But how can I relate the <x>N,j with a Gaussian?

4. Aug 1, 2013

### vela

Staff Emeritus
You need to differentiate between the samples and the random variables. So here you have Xi, which are the random variables, and xi, which are the specific measurements obtained. As you noted, to calculate the sample mean, you use
$$\langle x \rangle_N = \frac{1}{N} \sum_{i=1}^N x_i.$$ The value of $\langle x \rangle_N$ obviously changes every time you repeat the experiment, so it corresponds to some random variable, which I'll call M. The relationship between M and the random variables Xi's is given by
$$M = \frac{1}{N} \sum_{i=1}^N X_i.$$ It's the same relationship as before except this time you're using the random variables instead of the specific samples. The problem requires you to calculate the expected value of M. You should find that it's simply equal to the true mean, $x_0$. Once you find that, you can proceed to find the standard deviation for M.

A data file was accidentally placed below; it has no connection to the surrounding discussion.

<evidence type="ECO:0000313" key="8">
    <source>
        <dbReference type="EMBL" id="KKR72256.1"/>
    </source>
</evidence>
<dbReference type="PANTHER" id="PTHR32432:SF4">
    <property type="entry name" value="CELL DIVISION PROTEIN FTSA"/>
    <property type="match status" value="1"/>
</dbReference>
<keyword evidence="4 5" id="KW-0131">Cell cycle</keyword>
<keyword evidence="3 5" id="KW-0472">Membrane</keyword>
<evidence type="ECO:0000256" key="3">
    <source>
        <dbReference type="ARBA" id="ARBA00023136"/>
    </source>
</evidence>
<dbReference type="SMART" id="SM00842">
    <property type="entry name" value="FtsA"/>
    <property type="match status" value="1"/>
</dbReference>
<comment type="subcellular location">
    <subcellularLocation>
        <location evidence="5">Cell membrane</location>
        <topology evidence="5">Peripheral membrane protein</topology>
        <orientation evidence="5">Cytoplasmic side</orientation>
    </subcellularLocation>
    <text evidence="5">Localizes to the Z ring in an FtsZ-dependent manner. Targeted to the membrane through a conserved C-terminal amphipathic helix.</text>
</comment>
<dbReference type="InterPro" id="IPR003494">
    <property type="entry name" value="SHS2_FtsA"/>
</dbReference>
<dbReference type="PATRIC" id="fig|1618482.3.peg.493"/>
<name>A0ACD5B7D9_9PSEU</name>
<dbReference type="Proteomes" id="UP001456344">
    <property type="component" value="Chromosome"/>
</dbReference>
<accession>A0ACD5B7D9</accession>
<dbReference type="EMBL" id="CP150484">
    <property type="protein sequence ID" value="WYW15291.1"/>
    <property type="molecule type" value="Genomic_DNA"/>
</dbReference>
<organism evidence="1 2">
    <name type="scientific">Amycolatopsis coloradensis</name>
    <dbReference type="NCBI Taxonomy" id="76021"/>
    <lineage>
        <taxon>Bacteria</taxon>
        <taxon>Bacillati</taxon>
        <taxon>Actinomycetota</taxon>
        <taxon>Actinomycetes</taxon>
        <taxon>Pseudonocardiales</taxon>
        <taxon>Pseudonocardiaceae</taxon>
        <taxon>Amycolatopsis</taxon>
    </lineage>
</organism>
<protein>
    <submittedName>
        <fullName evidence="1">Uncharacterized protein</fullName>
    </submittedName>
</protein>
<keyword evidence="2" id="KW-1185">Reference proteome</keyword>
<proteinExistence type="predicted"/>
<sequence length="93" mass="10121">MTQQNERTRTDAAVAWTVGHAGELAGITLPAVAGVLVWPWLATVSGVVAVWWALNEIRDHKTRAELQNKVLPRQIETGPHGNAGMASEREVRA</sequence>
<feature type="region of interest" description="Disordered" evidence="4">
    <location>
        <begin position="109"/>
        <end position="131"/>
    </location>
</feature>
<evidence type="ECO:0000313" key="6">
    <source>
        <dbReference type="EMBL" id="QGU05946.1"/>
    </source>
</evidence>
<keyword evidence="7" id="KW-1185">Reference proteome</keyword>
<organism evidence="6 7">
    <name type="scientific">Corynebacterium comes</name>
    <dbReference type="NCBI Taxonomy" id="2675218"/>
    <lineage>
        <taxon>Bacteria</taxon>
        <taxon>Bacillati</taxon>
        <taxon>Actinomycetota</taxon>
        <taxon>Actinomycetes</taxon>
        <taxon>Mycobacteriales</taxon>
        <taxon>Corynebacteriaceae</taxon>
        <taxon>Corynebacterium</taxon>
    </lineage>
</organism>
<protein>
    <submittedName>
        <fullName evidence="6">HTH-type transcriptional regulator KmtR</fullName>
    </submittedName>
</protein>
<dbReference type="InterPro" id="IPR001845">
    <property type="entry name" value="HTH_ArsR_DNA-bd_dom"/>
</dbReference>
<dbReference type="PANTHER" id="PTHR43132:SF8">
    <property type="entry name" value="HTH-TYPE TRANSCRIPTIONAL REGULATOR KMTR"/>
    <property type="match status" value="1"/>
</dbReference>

5. Aug 1, 2013

### cqfd

Thanks for your help already. This all makes sense to me intuitively, I mean it is clear to me that when we make the measurements many times and take the mean value, that this value is going to converge to x0, but I just can't figure out how to write this down formally. And I still can't figure how I can enter the Gaussian.

I've never had a course on the matter and now I'm working on a book independently without any solutions just because the topic is very interesting. ;)

6. Aug 2, 2013

### cqfd

Still can't figure this one out... :/

7. Aug 27, 2013

### cqfd

I've given the problem a second try, from the beginning, thinking about what you said. Now this is what i came up with, i tried to order all the different terms, and hope you correct me if there's something wrong:

We define a random variable, X, the position of the object. We know the pdf of X, given by

$$P(X = x) = pdf(x) = \frac{1}{\sqrt{2Pi}σ}e^{\frac{-(x-x_{0})^2}{2σ^2}}$$

Secondly, we have a sample, $x_i$, defined as N random draws from $P(X = x)$. Because we know a priori (i.e. it was given in the exercise text) that our samples are drawn from a gaussian, we can directly conclude that the expected value of the mean of any sample is $x_0$. Noted in mathematical terms: